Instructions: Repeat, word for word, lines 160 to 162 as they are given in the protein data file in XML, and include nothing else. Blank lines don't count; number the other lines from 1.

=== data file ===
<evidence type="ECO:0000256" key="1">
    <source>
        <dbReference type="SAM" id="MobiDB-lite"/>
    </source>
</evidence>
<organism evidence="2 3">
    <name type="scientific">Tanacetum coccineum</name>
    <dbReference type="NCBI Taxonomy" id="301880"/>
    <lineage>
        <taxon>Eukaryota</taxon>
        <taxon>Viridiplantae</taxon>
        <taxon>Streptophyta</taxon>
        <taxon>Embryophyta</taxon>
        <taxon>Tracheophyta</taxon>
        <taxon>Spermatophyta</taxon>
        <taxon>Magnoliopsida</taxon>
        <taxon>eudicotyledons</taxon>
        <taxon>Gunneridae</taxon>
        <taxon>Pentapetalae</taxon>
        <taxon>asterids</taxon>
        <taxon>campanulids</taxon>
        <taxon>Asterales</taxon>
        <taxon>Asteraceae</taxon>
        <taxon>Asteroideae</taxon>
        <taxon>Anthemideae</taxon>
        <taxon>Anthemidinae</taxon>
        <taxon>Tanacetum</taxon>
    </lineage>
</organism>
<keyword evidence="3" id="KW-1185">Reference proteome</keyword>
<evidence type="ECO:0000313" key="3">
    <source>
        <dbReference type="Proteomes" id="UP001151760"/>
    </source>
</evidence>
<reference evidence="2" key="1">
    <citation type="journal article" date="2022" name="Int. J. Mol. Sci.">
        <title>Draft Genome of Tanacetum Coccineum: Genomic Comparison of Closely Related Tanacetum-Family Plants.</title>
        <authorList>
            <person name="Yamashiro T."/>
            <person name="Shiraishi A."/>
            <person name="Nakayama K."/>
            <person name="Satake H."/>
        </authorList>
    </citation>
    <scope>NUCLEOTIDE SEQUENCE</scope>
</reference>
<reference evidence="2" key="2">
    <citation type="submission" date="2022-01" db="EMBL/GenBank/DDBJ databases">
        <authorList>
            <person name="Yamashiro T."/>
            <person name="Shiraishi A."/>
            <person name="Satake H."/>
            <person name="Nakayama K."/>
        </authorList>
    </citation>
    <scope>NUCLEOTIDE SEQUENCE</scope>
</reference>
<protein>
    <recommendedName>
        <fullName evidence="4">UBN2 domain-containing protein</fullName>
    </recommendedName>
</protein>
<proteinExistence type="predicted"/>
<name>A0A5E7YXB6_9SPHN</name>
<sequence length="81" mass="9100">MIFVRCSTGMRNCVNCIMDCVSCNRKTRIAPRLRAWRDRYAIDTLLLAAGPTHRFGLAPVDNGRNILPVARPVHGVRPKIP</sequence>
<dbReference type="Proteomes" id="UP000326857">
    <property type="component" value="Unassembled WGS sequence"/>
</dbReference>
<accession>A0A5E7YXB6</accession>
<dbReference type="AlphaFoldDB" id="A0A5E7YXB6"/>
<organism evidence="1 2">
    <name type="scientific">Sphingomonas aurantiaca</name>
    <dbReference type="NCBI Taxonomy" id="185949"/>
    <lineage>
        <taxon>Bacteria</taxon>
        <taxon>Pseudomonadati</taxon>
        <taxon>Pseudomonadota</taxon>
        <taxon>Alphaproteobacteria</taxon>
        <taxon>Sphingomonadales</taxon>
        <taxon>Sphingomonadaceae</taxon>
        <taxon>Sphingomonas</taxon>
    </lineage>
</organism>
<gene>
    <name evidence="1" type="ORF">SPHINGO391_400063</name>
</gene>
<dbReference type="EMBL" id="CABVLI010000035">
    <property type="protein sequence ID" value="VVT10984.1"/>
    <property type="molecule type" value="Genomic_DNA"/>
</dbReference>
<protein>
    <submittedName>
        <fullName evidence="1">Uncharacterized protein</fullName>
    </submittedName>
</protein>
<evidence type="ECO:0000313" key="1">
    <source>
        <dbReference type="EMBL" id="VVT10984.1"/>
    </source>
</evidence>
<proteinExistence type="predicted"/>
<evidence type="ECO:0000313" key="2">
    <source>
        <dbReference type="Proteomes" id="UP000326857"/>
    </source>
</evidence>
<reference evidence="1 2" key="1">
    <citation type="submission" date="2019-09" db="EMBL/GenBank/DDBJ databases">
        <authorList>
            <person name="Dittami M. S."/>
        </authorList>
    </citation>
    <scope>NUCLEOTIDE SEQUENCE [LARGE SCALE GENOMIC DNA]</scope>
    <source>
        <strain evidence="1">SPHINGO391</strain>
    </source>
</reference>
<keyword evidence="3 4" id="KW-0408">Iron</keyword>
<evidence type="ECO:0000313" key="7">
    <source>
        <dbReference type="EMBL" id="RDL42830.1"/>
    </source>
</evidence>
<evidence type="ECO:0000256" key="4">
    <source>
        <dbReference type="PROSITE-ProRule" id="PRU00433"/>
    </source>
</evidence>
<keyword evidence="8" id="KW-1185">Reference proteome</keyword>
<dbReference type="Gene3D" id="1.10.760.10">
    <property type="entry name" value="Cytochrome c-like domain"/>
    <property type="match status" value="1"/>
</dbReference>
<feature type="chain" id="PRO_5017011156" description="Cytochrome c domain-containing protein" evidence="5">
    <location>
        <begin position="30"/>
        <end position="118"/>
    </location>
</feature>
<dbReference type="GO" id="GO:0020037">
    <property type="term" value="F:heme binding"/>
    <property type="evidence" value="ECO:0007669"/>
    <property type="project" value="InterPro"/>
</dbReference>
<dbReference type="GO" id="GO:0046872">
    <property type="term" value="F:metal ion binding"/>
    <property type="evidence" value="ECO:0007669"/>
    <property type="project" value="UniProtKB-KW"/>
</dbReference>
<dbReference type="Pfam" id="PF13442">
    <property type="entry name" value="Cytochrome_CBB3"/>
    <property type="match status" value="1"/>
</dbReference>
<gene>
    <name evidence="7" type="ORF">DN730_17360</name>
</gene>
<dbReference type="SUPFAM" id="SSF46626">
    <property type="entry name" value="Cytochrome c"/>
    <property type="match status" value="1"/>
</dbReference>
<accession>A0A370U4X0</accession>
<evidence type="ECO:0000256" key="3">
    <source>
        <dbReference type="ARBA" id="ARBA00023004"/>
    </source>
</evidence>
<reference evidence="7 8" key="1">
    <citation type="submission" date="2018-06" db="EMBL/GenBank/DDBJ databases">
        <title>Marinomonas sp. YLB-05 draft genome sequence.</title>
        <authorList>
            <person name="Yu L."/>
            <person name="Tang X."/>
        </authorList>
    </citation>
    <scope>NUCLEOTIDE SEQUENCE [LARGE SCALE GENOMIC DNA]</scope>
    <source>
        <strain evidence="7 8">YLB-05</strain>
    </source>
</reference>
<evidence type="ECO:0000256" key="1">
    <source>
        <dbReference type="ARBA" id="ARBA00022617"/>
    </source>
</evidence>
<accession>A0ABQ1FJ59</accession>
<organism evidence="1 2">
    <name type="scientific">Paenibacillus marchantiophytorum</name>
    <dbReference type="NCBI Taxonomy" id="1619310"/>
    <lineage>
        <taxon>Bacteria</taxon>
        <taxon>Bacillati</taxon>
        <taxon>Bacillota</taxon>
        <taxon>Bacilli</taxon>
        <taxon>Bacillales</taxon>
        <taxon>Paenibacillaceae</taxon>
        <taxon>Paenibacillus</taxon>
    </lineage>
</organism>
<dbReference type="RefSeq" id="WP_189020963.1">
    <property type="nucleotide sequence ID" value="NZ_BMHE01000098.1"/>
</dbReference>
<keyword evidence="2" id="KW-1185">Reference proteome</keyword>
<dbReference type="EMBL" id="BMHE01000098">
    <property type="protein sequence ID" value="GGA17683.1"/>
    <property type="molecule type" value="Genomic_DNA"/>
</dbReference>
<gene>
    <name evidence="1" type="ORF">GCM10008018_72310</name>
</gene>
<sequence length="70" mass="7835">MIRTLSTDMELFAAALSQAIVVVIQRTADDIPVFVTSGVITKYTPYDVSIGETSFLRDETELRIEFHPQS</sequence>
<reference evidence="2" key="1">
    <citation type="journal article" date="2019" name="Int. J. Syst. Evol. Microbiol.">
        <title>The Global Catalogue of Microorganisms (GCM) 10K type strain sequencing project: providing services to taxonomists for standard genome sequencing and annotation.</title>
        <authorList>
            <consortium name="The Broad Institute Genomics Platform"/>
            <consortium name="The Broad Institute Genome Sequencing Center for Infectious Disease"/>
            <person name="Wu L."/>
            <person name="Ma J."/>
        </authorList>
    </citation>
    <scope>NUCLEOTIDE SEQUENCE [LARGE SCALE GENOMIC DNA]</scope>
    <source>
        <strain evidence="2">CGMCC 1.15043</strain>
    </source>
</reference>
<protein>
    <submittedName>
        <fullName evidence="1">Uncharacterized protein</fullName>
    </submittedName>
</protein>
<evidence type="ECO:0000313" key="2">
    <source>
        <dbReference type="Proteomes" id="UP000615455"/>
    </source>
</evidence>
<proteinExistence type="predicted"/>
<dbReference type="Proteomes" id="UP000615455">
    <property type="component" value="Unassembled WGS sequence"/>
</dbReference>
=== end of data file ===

    <property type="match status" value="1"/>
</dbReference>
<accession>A0A370U4X0</accession>